As with many things in fintech, it wasn’t that simple. But the seed of the idea prompted the company’s former chief executive to turn his career into a bet on one of fintech’s most elusive problems.

Pomelo, Frenkiel’s new startup stealthily launching today, wants to make it easier to send remittances and international money transfers, with a touch of credit.

To realize this vision, Pomelo raised a $20 million funding round led by Keith Rabois at Founders Fund and Kevin Hartz at A*Capital, with participation from Afore Capital, Xfund, Josh Buckley and The Chainsmokers. The round also included a $50 million warehouse, which will allow Pomelo to give cash to people who want to make transfers.

Venture capitalists aren’t the only cohort taking an interest; more than 120,000 people joined Pomelo’s waiting list in six months, according to Frenkiel. (It’s important not to confuse this Pomelo with another Pomelo, a fintech-as-a-service platform for Latin America that raised $9 million in funding.) Oh, fintech.

Here’s how the startup works: If someone wants to send money abroad, they create a Pomelo account, which includes up to four credit cards. The account creator — let’s just assume they’re the one sending the money — can set limits, suspend cards, and see spending patterns.

Pomelo’s key setting is credit. Senders can give money, in the form of credit, to family members – which the startup says will facilitate instant access to funds, protection against fraud and chargebacks and, for potential immigrants who could use it to send money home, a way to boost their credit score with more transaction history.

Challenges still await any fintech, whether traditional or offbeat, that bets its business on supporting potentially at-risk individuals. For example, Pomelo doesn’t want to rely on credit scores to decide whether or not to trust a sender, as the metric historically excludes those without access to financial literacy or spending.

Picture credits: Pomelo

“If you have a credit score and you have enough credit history, you’ll get up to $1,000 a month,” Frenkiel said. “But if you don’t have credit or want to improve your credit, we give you a credit builder.” Customers are asked to provide a secure deposit, so there is a way to prove creditworthiness down the road, and Pomelo is able “to really balance the need to extend credit but also to ensure that we’re in business for the long term.”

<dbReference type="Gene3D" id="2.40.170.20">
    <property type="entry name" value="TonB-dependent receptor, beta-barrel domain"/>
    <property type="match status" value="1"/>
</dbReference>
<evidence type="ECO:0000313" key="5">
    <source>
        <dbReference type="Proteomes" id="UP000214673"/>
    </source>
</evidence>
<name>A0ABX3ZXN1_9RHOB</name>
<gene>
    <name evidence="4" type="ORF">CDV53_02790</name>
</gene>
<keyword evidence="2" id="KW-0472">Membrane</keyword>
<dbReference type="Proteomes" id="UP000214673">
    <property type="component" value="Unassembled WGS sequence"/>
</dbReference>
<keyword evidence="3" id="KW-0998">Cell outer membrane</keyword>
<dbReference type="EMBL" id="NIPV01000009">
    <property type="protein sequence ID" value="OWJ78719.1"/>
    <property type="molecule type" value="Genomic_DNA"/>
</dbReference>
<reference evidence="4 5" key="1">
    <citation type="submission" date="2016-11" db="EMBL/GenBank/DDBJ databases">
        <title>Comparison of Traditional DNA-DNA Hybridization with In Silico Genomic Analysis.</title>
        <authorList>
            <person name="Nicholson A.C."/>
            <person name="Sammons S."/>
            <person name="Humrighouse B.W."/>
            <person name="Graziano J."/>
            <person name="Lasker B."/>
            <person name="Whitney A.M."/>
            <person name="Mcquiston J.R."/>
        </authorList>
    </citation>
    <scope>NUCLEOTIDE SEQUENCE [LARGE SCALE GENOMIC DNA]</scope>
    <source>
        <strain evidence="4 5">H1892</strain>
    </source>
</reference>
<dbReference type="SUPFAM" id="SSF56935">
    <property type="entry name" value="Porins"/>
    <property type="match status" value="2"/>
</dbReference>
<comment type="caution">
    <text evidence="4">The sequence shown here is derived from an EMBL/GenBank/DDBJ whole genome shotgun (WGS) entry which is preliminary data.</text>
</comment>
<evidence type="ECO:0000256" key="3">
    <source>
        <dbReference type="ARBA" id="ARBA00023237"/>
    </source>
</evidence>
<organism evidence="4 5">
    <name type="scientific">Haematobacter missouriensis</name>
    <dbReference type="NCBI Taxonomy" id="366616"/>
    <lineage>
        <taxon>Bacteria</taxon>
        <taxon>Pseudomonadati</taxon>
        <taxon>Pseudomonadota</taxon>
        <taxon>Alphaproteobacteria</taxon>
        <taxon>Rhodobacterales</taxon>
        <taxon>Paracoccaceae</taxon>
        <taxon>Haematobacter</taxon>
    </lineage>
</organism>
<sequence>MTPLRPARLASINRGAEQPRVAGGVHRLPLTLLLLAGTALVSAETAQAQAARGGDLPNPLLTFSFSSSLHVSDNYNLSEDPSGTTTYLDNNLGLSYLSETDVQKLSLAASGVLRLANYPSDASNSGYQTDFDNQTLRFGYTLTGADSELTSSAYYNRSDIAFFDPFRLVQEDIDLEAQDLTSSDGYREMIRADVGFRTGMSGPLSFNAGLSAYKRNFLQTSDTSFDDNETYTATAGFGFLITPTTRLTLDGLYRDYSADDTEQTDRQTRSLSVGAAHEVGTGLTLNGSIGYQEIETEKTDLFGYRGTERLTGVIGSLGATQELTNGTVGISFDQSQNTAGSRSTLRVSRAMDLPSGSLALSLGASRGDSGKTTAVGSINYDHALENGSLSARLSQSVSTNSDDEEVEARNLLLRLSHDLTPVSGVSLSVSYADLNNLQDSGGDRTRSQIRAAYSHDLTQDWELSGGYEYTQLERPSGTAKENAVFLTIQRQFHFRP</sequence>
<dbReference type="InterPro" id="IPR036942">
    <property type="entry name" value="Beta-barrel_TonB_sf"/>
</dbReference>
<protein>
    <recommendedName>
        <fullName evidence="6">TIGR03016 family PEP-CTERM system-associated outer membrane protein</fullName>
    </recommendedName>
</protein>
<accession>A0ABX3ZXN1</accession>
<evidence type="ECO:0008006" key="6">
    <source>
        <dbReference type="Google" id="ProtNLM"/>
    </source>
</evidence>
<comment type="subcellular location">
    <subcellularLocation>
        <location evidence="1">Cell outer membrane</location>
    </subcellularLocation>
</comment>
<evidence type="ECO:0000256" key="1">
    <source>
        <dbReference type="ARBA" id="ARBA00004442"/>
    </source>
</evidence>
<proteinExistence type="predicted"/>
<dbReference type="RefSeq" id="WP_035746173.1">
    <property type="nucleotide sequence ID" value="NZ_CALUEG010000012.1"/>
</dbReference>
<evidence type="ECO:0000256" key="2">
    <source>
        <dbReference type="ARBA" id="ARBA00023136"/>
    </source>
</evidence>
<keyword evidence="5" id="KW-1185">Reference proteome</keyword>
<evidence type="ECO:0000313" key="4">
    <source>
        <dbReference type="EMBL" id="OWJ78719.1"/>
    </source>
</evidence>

International money transfer continues to be a costly affair for senders. Unsurprisingly, this pain point has led to a plethora of startups. Startups offer a sliding scale proposition, meaning it costs more to send more money, or a flat rate value proposition, with a $5 fee for all transfers, regardless of size . According to the World Bank, approximately 6% of a total check is removed via fees and exchange rate markups.

Rethinking remittances therefore sounds like common discourse. Frenkiel says Pomelo’s closest competitors are Xoom and Remitly, though he thinks they differ in two main ways: a focus on credit and a “fundamentally new revenue model.”

Pomelo does not make money from senders via transfer fees, but instead relies on interchange fees paid by merchants. “You shouldn’t have to pay to send money,” adds Frenkiel.

While interchange fees have their own set of problems as a business model, let’s end with some assurance: Visa and Mastercard were both interested in partnering with the startup, but the latter won the deal.

“Mastercard allows us to work in over 100 countries,” Frenkiel said. “Obviously we start with a few, but the idea is that there are far more end points to taking Mastercard or Visa than having a bank as a pre-requisite to send money…we hope that we will eventually be able to deliver a product wherever MasterCard is accepted around the world.”

The startup serves the Philippines, but soon plans to expand into Mexico and India as well as other geographies.

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Mets lose second straight to Braves and also lose another starting pitcher to injury

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Mets Lose Second Straight To Braves And Also Lose Another Starting Pitcher To Injury

ATLANTA — Charlie Morton is a very good pitcher, sometimes even a great one.

But when the 38-year-old Braves’ starter picked the Mets apart on Tuesday night, it seemed like there was something else plaguing the orange and blue besides Morton’s curveball.

As Atlanta sailed to a 5-0 win, the Mets lost another starting pitcher to injury. Taijuan Walker followed Carlos Carrasco’s two-inning exit on Monday with one of his own. It was a low-grade oblique strain for Carrasco, while the Mets are pinning Walker’s short night on back spasms.

“I tried to bend over, and when I tried to come back up, it just locked up on me,” Walker said of his back. “I’ve never had anything like this before. The training staff is not too concerned about it, so we’ll get an MRI and see how I feel in the morning.”